• Greenland has taken measures to prevent and manage marine invasive species and protect areas of heightened cultural significance from Arctic marine shipping (Crit. 6.1.1-2).


  • The Kingdom of Denmark’s Arctic strategy fails to provide clear biodiversity-related objectives and to incorporate resilience and adaptation of biodiversity to climate change (Crit. 1.1.1-2).
  • The Kingdom of Denmark has a dedicated fund to promote the involvement of Greenland’s Indigenous peoples in conservation management; however, some groups have expressed concerns about the effectiveness of this input (Crit. 2.3.3, 1.3.2).
  • Although the Faroe Islands have regulations that require environmental impact assessments to be completed before new exploration and/or exploitation activities are approved, they lack requirements for strategic environmental assessments and risk assessments (Crit. 3. 1.2-4).
  • Greenland has not developed a national oil and gas methane emission reduction strategy, nor do its oil and gas regulations require a license or permit to flare gas (Crit. 4.1.3-4).
  • Both Greenland and the Faroe Islands should further promote sustainable fishing practices to avoid significant adverse impacts to the seabed and to reduce bycatch. They should undertake an ecosystem-based management initiative with a neighbouring country (Crit. 1.2.1, 3.3.1).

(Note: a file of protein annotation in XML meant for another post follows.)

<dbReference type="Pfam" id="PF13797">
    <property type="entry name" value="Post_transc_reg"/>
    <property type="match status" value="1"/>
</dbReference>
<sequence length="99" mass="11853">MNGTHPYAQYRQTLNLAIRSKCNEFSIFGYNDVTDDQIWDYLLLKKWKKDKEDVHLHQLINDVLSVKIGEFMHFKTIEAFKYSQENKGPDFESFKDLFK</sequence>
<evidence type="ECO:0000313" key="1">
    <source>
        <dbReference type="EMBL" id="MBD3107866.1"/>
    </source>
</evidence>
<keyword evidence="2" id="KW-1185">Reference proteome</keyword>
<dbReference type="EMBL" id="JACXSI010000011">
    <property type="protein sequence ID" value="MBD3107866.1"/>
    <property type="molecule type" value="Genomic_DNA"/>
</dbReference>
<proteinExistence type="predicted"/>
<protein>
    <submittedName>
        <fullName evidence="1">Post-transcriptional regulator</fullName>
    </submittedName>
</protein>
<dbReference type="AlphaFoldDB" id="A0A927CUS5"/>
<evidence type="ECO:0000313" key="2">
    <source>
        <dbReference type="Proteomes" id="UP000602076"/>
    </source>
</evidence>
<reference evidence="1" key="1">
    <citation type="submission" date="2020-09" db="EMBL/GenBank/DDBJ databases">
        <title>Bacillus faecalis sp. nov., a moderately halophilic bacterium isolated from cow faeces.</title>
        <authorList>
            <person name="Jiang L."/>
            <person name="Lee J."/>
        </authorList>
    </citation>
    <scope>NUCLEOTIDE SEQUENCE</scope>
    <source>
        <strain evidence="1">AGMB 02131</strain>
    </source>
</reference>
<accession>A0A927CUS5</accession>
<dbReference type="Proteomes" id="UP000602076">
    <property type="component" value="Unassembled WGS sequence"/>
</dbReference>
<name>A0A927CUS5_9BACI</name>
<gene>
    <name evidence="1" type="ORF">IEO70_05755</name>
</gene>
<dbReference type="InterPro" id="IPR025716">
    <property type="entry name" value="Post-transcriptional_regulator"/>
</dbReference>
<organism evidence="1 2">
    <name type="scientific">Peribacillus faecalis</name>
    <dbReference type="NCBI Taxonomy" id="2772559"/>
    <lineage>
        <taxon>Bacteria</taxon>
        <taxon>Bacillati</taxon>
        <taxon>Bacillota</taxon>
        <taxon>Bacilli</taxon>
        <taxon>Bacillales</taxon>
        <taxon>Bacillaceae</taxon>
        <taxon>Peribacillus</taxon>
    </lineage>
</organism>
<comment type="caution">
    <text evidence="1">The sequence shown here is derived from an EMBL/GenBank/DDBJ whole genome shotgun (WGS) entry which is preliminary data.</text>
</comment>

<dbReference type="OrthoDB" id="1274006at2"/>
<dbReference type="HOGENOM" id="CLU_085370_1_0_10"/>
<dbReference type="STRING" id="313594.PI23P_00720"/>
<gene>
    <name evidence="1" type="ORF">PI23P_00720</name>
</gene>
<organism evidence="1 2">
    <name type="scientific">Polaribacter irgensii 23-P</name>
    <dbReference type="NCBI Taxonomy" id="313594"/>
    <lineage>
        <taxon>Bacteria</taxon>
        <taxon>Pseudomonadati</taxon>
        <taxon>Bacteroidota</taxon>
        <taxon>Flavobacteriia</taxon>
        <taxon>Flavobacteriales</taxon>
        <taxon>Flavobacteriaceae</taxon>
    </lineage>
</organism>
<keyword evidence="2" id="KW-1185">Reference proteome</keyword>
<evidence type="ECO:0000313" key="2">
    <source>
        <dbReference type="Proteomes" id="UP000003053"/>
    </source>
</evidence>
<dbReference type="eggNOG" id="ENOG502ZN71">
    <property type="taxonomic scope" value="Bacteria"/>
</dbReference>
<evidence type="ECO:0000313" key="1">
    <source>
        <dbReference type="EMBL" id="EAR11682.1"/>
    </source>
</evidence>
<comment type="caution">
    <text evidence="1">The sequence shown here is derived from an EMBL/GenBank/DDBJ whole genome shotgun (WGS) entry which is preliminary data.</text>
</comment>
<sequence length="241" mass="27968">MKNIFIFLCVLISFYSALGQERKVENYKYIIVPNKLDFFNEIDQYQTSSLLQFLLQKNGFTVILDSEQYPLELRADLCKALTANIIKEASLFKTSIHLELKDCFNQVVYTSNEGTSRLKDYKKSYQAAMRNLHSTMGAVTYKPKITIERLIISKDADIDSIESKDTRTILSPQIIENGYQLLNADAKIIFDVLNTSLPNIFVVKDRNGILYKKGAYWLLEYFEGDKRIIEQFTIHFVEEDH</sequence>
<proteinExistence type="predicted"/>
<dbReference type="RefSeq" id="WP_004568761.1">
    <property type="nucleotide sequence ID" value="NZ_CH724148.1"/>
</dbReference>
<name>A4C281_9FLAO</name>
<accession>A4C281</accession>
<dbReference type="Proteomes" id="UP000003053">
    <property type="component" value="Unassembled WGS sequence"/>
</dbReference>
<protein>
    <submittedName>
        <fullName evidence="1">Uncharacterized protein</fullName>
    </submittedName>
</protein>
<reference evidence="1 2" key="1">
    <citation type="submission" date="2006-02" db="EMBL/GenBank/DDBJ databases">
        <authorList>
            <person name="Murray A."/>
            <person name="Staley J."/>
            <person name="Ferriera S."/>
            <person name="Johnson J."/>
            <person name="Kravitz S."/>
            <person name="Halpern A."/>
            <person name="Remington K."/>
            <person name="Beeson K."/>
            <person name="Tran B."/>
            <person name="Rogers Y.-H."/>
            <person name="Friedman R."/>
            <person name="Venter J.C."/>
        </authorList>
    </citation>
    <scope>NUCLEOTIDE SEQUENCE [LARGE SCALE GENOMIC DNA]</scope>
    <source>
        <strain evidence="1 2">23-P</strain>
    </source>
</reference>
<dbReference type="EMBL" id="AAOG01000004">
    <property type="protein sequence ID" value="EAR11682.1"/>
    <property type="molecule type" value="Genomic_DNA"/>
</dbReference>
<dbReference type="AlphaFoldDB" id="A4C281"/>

• The Faroe Islands lack a marine monitoring traffic system (Crit. 6.3.1), which is troublesome given their lack of oil-spill contingency plans and monitoring (Crit. 5.1.1, 5.2.1) and their intent to capitalize on increased Arctic shipping due to reduced sea ice.

Detailed ratings

C Biodiversity

  • Mainstreaming Biodiversity and its Resilience
  • 2/6
  • Sustainable Management of Living Resources and Habitats
  • 2/4
  • Monitoring Biodiversity
  • 2/4
  • Overall Rating
  • 6/14

All ratings for Biodiversity

D Conservation areas

  • Identification of Conservation Areas
  • 3/6
  • Protecting Areas of Ecological Importance
  • 0/4
  • Mechanisms to Safeguard Connectivity
  • 3/6
  • Overall Rating
  • 6/16

All ratings for Conservation areas

C Ecosystem-based Management

  • Environmental Impact Assessments, Strategic Environmental Assessments and Risk Assessments
  • 6/8
  • Assessment of Combined Effects of Multiple Stressors
  • 1/2
  • Arctic State Cooperation in Advancing Implementation of EBM
  • 0/2
  • Overall Rating
  • 7/12

All ratings for Ecosystem-based Management

C Black Carbon and Methane

  • Short-lived Climate Forcers: Black Carbon and Methane Emissions
  • 4/10
  • Climate Change Adaptation
  • 3/6
  • Climate Change Observation
  • 2/2
  • Overall Rating
  • 9/18

All ratings for Black Carbon and Methane

B Oil Spills

  • National Action for Preparedness and Response
  • 1/2
  • Oil Spill Monitoring
  • 3/4
  • Oil Spill Prevention
  • 5/8
  • Overall Rating
  • 9/14

All ratings for Oil Spills

D Shipping

  • Protection from various shipping risks
  • 2/6
  • Actions to reduce air emissions from shipping
  • 3/8
  • Arctic Marine Traffic System
  • 1/2
  • Overall Rating
  • 6/16

All ratings for Shipping